Learning the Ropes
by Caroline Mockett

‘Dalleeng. You’re pretty. You’ll do.’ With these words – welcome and verbal contract in five words – I began my tenuous career in publishing.

My introduction to Naim Attallah had been arranged by my mother, exasperated by her daughter’s consistent ‘failure to launch’. By the age of twenty, I had managed to fail a secretarial course, get chucked off a cooking course and then get sacked from my first five jobs.

I returned home one evening to find mother chatting up a Middle Eastern man. This might not have been anything unusual, except that I noticed that the topic of conversation kept returning to me: my mother’s laughter and energetic chat suddenly turning to sighs and sad tales of, ‘I don’t know what I’m going to do with her.’ It took about ten gin and tonics for the charismatic visitor, Anwar Bati, finally to crumble before the twin onslaught of flirtation and sorrow. He agreed to find me a job. ‘I know someone,’ he said mysteriously, before swaying slightly out of the house.

Wheels turned and I was summoned to Namara House for my brief interview with Naim. Having received the seal of approval, I was whisked away to another address – Wellington Court – where I was shown into a small but pleasant office and told to sit behind a desk. Across the room was an accountant – the accountant – a breed I had never before encountered in my years of deb parties and balls. He was nonplussed by me and I was mystified and unimpressed with him. And so it was for the next three months. I had nothing to do (the accountant seemed to have guessed that I was mostly useless) except occasionally answer the phone – and then pass the call over to the accountant, make coffee (the accountant only drank a cup a day) and read the paper. As Beckett might have said in my position (hard to imagine): ‘Nothing happens, nobody comes, nobody goes, it’s awful!’

My dwindling will to live was given a boost by a change of duties. I was summoned to help with the launch of Bella Pollen’s new collection (I thought I had joined a publishing company). I spent a few giddy days helping to hang her fashionable floral skirts and jumpers (it was the 1980s).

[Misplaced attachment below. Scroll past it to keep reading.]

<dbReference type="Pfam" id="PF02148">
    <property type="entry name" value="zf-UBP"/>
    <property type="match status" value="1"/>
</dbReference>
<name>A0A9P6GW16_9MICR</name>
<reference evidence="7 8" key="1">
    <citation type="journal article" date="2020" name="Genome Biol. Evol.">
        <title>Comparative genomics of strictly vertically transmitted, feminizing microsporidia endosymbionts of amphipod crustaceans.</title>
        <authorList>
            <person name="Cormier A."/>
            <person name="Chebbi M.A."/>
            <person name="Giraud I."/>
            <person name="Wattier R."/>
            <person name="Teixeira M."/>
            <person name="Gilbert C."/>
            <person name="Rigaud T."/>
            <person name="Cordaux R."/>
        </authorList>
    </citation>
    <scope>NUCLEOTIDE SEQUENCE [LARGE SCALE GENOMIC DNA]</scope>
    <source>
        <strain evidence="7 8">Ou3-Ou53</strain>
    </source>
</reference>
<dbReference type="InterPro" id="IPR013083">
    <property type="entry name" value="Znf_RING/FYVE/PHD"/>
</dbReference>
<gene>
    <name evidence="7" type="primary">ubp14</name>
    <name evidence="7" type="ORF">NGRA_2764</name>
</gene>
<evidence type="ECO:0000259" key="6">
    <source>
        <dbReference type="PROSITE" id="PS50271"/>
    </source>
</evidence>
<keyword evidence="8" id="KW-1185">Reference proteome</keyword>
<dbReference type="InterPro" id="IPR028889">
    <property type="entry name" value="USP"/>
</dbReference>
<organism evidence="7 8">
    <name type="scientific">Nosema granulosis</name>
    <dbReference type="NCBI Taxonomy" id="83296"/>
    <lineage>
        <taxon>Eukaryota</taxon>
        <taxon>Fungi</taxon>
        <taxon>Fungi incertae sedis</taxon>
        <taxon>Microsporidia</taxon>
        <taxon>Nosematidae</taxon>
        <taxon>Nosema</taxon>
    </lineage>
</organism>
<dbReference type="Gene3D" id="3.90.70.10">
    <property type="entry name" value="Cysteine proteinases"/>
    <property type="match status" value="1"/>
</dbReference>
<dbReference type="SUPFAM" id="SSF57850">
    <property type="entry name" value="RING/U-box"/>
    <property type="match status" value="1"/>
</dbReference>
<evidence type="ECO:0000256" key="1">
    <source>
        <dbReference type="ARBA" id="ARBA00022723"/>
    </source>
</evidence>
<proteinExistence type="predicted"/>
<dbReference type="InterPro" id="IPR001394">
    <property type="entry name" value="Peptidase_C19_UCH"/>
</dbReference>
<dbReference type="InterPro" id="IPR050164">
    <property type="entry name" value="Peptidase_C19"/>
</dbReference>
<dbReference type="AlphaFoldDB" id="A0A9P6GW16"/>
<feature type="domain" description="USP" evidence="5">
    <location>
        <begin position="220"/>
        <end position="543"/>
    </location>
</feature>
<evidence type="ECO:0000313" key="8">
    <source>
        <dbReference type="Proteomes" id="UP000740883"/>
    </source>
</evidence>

For these first three months of working for Naim, I caught only occasional glimpses of him. He seemed to be locked away in his ivory tower at Namara House, only to appear at parties with a retinue of pretty young women about him, all vying for his attention and favour. Seemingly shut away far from his attention, I began to give up hope of ever escaping the accountant’s office and getting involved in the heart of the matter – the great endeavour of publishing. Then, just as I was beginning to work out the best way to get sacked without too many repercussions, I received a summons to Namara House.

‘Dalleeng! I need a secretary. Come, sit there.’ With that, I took up position at a desk in Naim’s office. From the frozen wastes of Wellington Court, I was suddenly bathing in the continual sunshine of Namara House and the launching of the Literary Review. My initial panic about actually having to do something and so being discovered to be entirely incapable of doing anything was soon allayed: there was even less to do than there had been at Wellington Court. I sat, looked pretty, chatted to Naim and tidied my desk. A lot. Which seemed to be exactly what my job description required.

After this period of close examination, Naim arranged for me to be given a proper job in Quartet. Not for me the giddy heights of editorial; I was bundled off to sales and marketing. And here my real education began. Naim had found me a slot as post girl and general supplier for David Elliott (who called me either ‘the postie’ or ‘the failed deb’) and Penny Grant. Within the friendly chaos of the sales and marketing office, I quickly learnt the essential skills needed for success in publishing. First and foremost was the golden rule: get your work done in the morning because you never know how long lunch is going to last.

I managed to make myself useful by taking David’s shaggy dog Tramp for walks and buying toasted bacon and tomato sandwiches for David and myself, a cure for a thumping hangover. And I actually did the post. The post scales I was in command of came in handy when I added to my list of job titles that of ‘supplier of soft drugs to the publishing industry’. Marijuana was carefully weighed out and priced alongside letters and stamps, before being delivered – with the mail – around the office.